In the press packet about the movie, Oliver Stone is quoted as saying: "Although my politics and John and Will's may be different, it didn't matter; we all got along. I can make a movie about them and their experiences because they went through something that I can understand. Politics does not enter into it - it's about courage and survival."
One of the five who died, Dominick Pezzulo (played by Jay Hernandez) survived the first tower collapse, but not the second. The real Will Jimeno says of his friend, "He was a cop, a schoolteacher, a father, a son, but in the end, he was a great American."
Movies like "World Trade Center" - and "United 93," which preceded it - don't come along very often. More should.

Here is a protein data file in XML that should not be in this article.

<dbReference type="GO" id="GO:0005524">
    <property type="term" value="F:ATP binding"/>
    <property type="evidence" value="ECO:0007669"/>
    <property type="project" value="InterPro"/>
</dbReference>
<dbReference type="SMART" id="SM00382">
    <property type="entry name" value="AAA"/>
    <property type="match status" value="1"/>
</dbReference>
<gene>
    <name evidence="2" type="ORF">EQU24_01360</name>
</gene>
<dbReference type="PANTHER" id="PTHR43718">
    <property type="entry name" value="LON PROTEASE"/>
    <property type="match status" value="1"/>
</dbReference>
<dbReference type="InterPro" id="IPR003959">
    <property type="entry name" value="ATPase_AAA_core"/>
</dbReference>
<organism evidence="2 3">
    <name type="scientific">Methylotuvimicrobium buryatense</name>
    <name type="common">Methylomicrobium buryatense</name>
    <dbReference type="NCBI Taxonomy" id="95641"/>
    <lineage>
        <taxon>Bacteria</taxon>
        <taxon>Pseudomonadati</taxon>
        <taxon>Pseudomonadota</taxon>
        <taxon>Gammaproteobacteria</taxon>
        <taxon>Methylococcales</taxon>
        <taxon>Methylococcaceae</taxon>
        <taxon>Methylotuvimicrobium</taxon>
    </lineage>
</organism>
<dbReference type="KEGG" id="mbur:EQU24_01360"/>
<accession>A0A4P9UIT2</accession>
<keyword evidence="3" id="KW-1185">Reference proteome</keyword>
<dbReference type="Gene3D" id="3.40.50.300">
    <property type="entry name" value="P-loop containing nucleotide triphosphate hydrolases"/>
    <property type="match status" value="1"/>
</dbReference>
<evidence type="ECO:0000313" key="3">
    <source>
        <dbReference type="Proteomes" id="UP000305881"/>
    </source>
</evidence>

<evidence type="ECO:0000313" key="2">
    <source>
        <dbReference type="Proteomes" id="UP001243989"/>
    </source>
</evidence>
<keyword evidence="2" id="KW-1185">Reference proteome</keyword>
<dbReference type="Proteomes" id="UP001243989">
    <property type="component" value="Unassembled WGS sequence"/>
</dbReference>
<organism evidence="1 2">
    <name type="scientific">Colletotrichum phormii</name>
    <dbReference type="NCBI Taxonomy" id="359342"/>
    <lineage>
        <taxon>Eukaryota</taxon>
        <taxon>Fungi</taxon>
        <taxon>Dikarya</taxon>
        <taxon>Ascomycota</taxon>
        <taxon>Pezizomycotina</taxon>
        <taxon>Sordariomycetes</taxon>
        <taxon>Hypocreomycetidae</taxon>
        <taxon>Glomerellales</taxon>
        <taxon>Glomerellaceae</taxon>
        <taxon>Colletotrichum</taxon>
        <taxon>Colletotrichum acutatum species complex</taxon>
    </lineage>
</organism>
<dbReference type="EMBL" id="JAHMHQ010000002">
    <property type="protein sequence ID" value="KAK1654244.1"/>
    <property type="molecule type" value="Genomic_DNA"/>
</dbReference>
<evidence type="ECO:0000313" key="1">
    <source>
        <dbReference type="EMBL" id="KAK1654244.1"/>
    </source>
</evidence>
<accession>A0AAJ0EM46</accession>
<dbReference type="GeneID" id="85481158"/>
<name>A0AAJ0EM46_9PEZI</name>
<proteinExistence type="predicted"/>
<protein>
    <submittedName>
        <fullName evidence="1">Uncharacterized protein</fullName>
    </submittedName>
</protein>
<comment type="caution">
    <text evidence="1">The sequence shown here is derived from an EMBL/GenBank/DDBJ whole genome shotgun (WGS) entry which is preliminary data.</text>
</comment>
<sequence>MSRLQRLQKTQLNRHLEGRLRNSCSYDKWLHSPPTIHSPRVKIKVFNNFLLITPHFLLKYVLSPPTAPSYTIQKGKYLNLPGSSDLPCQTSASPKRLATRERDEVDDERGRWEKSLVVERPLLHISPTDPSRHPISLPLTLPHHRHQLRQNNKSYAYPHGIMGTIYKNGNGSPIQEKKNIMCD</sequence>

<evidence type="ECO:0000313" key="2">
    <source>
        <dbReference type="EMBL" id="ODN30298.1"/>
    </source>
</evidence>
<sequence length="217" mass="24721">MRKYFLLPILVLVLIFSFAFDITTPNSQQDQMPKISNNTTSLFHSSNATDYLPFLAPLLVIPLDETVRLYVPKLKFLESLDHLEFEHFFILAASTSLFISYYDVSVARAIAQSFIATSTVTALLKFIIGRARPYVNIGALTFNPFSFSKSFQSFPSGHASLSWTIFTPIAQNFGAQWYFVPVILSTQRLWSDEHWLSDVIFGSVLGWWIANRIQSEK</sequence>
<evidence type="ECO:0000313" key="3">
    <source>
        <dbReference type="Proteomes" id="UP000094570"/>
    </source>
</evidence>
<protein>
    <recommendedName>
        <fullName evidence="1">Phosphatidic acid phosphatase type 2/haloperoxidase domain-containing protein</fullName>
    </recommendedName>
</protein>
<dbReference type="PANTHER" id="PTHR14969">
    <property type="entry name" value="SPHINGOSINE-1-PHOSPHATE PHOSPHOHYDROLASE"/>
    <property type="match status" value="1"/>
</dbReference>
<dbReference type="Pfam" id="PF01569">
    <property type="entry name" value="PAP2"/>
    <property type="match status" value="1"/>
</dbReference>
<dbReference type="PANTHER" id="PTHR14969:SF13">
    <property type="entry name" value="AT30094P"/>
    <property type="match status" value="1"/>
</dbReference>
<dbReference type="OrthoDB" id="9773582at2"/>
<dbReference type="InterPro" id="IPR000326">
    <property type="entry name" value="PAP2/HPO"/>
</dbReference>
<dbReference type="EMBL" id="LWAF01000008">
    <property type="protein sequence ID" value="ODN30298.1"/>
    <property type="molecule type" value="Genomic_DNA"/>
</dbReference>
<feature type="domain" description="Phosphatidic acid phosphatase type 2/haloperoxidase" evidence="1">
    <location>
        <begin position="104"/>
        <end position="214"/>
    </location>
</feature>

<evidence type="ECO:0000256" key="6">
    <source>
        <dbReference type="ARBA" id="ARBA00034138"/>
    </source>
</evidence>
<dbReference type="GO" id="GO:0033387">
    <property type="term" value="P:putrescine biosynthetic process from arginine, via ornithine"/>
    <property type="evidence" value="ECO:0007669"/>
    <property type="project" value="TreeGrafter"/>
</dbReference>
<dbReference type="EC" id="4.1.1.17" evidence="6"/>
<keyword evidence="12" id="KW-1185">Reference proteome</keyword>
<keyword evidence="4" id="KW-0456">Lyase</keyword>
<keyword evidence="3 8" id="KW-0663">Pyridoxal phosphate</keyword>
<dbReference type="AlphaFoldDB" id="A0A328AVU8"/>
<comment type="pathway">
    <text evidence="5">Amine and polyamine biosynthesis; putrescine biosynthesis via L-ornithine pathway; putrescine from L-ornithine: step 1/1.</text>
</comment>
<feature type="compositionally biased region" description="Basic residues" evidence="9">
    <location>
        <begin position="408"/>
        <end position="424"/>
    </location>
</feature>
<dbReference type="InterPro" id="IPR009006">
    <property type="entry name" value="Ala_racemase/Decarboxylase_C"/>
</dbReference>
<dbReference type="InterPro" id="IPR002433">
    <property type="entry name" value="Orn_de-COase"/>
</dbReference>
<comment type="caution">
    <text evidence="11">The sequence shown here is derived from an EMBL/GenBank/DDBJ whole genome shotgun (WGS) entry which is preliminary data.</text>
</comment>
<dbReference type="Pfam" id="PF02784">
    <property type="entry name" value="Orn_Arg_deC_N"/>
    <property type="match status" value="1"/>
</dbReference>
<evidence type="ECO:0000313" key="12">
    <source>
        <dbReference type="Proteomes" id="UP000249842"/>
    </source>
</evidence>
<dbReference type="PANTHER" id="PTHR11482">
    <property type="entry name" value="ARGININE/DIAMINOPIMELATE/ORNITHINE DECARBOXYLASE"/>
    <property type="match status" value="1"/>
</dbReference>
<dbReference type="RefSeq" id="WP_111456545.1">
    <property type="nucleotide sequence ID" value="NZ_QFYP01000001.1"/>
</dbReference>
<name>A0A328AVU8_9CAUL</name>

There are many scenes that will cause audiences to reach for the tissues, but the last one is a true resurrection moment. As Jimeno, first, and then McLoughlin are lifted out of what could have been their graves, they are passed from hand-to-hand along a gauntlet made up of their colleagues, more than 50 of whom are real-life members of the PAPD, the NYPD and FDNY who were flown to Los Angeles for the scene.
Whatever one thinks of Oliver Stone, the man knows how to make movies. This is one of his best. It deserves an Oscar in so many categories. It also deserves the thanks of a grateful nation. Go and see it beginning Aug. 9 and make him a large profit so he might consider inspiring us again, as his predecessors so often did during Hollywood's Golden Age.
Cal Thomas is co-author (with Bob Beckel) of the book, "Common Ground: How to Stop the Partisan War That is Destroying America".
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